Red Robin unit shuttered after hazardous situation with cleaning chemicals

The incident comes days after a Buffalo Wild Wings manager was killed after inhaling a noxious combination of floor cleaning agents.
Photograph: Shutterstock

Just days after an incident with cleaning agents killed a Buffalo Wild Wings manager and sickened more than a dozen others, a Red Robin Gourmet Burgers & Brews unit remains closed after an apparent chemical reaction forced an evacuation Tuesday evening, the chain said.

Like the Buffalo Wild Wings incident, this one also occurred at a restaurant just outside Boston. Following the “apparent chemical reaction involving cleaning materials,” the Red Robin manager on duty evacuated all eight employees and all the restaurant’s guests from the unit, a chain spokesman told Restaurant Business.

The Red Robin in Woburn, Mass., remains closed while the incident is investigated.

“[It] will reopen only after clearance is obtained from the health department and other appropriate authorities,” a spokesman for the casual-dining chain said.

The precise cause of the chemical reaction is unclear.

Earlier this month, a Buffalo Wild Wings manager died and at least 13 people were hospitalized after chemicals used to clean the kitchen’s floor sparked an adverse reaction. Authorities believe an employee poured a bleach-based solution onto the kitchen floor after it had already been treated with an acidic agent, creating noxious fumes. The manager who died had attempted to scrape away the bleach with a squeegee, officials said.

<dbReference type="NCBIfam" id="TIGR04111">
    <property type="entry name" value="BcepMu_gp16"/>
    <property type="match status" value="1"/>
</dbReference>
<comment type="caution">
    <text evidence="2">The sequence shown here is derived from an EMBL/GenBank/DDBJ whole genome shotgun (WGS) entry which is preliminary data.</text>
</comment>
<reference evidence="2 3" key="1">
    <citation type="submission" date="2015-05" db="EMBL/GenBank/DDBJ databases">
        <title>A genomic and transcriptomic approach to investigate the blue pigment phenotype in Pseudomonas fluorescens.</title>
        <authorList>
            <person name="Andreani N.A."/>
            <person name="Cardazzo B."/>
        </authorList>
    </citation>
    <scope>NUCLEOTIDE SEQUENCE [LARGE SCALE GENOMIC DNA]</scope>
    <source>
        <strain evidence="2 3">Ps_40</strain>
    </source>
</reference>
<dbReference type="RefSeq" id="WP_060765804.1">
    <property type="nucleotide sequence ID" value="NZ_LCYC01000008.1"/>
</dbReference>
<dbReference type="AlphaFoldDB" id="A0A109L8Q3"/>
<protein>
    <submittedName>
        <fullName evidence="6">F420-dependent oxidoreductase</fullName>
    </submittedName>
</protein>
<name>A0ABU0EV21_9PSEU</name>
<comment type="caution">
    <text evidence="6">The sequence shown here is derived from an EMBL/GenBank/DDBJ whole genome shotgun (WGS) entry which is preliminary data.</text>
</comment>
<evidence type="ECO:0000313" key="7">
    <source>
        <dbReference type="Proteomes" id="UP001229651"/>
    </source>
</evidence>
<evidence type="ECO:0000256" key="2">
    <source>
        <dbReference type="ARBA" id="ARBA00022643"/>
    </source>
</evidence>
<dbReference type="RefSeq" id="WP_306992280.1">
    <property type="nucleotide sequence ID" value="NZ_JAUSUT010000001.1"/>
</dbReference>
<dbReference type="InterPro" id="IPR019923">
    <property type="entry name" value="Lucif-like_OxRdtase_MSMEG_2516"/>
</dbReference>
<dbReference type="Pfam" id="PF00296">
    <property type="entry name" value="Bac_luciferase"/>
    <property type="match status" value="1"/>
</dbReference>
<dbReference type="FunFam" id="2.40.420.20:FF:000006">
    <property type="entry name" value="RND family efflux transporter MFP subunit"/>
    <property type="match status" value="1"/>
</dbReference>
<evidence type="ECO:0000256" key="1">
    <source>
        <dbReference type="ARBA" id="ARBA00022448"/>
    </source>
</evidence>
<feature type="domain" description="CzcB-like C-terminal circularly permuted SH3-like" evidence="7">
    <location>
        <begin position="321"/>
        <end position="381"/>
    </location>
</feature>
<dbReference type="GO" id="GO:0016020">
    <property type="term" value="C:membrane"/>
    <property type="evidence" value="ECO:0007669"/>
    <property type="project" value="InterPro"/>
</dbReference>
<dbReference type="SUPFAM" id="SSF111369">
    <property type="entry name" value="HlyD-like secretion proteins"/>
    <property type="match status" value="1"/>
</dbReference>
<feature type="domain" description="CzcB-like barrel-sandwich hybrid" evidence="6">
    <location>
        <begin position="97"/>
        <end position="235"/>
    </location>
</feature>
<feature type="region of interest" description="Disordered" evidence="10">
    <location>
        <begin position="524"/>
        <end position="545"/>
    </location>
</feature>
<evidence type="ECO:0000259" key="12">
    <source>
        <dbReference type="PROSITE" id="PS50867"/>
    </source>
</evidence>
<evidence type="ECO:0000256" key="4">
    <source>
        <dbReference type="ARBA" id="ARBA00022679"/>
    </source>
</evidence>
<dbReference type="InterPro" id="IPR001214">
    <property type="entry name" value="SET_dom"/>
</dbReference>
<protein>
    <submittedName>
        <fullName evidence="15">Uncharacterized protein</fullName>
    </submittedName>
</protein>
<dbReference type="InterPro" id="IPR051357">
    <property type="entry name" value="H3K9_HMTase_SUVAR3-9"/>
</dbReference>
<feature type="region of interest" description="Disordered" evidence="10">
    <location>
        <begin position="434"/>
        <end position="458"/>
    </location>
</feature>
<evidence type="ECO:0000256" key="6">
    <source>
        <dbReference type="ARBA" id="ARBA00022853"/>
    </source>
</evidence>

Members help make our journalism possible. Become a Restaurant Business member today and unlock exclusive benefits, including unlimited access to all of our content. Sign up here.


Exclusive Content


2 more reminders that the restaurant business is risky

The Bottom Line: Franchising is no less risky than opening your own restaurant. Just ask former NFL player David Tyree and the former president of McDonald's Mexico.


There's plenty happening at the high end of the pricing barbell, too

Reality Check: Decadent meal choices are also proliferating, for a lot more than $5.


Reassessing McDonald's tech deals from 2019

The Bottom Line: The fast-food giant’s decision to end its drive-thru AI test with IBM is the latest pullback away from a pair of technology acquisitions it made five years ago.


More from our partners